After years of doubt the Philadelphia Phillies will officially keep their fan-favorite mascot, Phillie Phanatic, by settling a lawsuit with its creators on Friday. Phillie Phanatic creators Bonnie Erickson and Wayde Harrison previously threatened to sell the mascot to another team, and the Phillies responded by filing a federal complaint against them in 2019.
The terms of the settlement were not disclosed.
Amid the legal proceedings, Philadelphia altered Phillie Phanatic's look in February 2020 by giving it a lighter green color, shorter snout, red shoes, a larger backside, blue socks and numerous other changes. The team made those alterations to avoid copyright infringement claims from Erickson and Harrison -- who called the new Phanatic a "affront to our intellectual property rights and to Phillies fans everywhere" -- while keeping the beloved green mascot recognizable to Philadelphia fans.
@ 1st Glance: L-Old, R-New— Marc Farzetta (@MarcFarzetta) February 23, 2020
1. Lighter Green
2. Hands free from fur
3. Blue around eyes, Lighter & more of it
4. Stars outline Eyes
5. Blue Socks
6. Red Shoes
7. Laces drawn on
8. Scale-like trim under the arms
9. (not pictured) Solid blue tail not green & blue pic.twitter.com/4M2vKdlvN4
In August, United States Magistrate Judge Sarah Netburin said the Phillies were in their legal rights to keep using the altered Phanatic despite their ongoing legal saga with the mascot creators. The judge then gave the case to Senior U.S District Judge Victor Marrero, and he was the one to issue Friday's settlement.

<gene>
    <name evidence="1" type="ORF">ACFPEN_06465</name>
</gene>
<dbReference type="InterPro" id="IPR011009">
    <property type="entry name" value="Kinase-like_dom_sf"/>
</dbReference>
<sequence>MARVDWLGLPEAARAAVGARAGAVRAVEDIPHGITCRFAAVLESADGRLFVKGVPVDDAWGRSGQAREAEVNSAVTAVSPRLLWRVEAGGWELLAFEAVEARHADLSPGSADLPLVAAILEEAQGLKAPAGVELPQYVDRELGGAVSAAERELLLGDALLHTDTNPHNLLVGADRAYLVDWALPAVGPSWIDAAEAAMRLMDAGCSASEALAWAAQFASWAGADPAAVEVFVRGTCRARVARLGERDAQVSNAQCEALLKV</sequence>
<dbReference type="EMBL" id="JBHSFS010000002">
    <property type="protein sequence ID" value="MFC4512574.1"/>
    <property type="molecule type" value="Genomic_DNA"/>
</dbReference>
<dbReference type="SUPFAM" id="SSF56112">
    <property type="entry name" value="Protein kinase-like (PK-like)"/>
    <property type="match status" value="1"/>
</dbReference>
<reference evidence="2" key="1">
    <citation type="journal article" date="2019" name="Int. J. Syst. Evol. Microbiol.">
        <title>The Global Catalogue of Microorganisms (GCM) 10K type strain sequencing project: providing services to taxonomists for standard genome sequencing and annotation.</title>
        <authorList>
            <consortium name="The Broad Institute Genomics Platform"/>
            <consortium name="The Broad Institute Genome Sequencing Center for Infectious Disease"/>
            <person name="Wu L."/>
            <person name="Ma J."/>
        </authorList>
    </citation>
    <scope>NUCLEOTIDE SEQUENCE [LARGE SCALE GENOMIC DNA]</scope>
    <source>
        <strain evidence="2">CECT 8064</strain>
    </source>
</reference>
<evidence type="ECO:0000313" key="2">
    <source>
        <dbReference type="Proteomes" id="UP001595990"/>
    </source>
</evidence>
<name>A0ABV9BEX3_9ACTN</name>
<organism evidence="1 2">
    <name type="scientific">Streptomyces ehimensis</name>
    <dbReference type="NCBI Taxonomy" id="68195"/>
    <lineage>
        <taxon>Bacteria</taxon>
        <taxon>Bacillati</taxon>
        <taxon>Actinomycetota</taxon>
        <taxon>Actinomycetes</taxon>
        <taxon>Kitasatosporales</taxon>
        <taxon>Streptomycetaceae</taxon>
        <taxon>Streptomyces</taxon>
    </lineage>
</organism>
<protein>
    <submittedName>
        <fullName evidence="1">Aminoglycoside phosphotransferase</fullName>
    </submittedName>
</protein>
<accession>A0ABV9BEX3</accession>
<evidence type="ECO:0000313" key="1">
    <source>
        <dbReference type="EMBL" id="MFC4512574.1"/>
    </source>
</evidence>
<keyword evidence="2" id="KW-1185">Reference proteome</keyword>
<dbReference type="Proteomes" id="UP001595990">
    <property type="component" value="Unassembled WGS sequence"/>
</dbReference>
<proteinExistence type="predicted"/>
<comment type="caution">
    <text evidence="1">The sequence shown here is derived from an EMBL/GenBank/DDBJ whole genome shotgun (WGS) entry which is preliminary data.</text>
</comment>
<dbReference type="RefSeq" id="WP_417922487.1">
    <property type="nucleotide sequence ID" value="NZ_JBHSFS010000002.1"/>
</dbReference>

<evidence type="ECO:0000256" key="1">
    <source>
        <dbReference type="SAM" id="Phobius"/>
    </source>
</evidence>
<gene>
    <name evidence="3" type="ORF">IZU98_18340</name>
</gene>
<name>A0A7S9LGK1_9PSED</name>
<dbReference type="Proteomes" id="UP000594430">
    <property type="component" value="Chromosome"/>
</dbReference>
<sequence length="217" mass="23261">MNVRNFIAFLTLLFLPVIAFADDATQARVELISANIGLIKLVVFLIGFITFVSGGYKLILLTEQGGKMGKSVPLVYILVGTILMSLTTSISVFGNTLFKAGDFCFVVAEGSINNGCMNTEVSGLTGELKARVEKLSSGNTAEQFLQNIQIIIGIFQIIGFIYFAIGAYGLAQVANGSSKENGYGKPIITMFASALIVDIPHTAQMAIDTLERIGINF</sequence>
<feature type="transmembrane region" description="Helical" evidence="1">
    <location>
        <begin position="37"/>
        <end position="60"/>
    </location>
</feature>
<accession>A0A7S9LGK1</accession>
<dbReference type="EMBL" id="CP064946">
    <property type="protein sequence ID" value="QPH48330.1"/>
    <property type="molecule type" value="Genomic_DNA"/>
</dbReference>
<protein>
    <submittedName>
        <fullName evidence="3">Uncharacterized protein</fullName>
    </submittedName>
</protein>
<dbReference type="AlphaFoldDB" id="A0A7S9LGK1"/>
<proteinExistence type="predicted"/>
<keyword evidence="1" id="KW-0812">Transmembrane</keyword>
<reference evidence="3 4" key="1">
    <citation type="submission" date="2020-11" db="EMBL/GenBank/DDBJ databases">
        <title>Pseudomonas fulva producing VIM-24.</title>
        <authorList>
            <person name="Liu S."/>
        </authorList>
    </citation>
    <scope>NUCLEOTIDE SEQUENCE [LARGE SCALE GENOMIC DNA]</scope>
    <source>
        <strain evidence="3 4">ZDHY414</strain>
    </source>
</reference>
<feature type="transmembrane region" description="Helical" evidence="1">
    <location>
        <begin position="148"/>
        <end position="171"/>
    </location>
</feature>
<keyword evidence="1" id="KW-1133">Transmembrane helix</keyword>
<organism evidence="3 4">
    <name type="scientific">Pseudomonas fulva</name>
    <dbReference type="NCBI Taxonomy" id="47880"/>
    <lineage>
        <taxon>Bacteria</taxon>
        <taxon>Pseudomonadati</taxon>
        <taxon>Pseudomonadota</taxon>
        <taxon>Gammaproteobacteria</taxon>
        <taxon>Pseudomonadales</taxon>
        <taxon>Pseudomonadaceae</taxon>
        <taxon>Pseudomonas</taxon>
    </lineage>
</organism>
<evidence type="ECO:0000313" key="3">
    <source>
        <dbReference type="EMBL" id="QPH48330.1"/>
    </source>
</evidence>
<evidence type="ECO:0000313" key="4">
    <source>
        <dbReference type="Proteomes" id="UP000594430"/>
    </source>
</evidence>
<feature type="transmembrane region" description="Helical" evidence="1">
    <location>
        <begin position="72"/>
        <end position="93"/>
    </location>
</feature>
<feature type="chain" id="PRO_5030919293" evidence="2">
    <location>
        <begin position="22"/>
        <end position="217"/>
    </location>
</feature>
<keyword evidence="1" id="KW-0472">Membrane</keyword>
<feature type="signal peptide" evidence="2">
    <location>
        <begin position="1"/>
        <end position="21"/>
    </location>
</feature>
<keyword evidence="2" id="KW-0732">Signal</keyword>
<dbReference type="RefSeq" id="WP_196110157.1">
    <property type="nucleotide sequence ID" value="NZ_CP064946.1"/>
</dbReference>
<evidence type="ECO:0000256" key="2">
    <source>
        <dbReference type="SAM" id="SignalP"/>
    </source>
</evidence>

The Phillies commissioned Erickson and Harrison to create a mascot in 1978, and the pair sold Phillie Phanatic's copyrights to the team six years later for $250,000. After 35 years, however, federal copyright law gives artists the right to renegotiate the rights to their work -- a path Erickson and Harrison attempted to take by threatening an injunction against the Phillies.
"At the Phillies' request more than 40 years ago, we created the Phanatic, giving him a story and a life," Erickson and Harrison said in a statement after the Phillies sued them. "His value has grown with his popularity, and we felt that the Phillies franchise never offered a reasonable payment to extend the Phanatic's license."
Philadelphia countered Erickson and Harrison's legal argument by revealing its contract with the two allowed the team to use Phillie Phanatic "forever."
The Phillies ended their season with a disappointing 82-80 record last week, but the team and its fans should take comfort in knowing they locked up their longest-tenured and most-beloved free agent: Phillie Phanatic.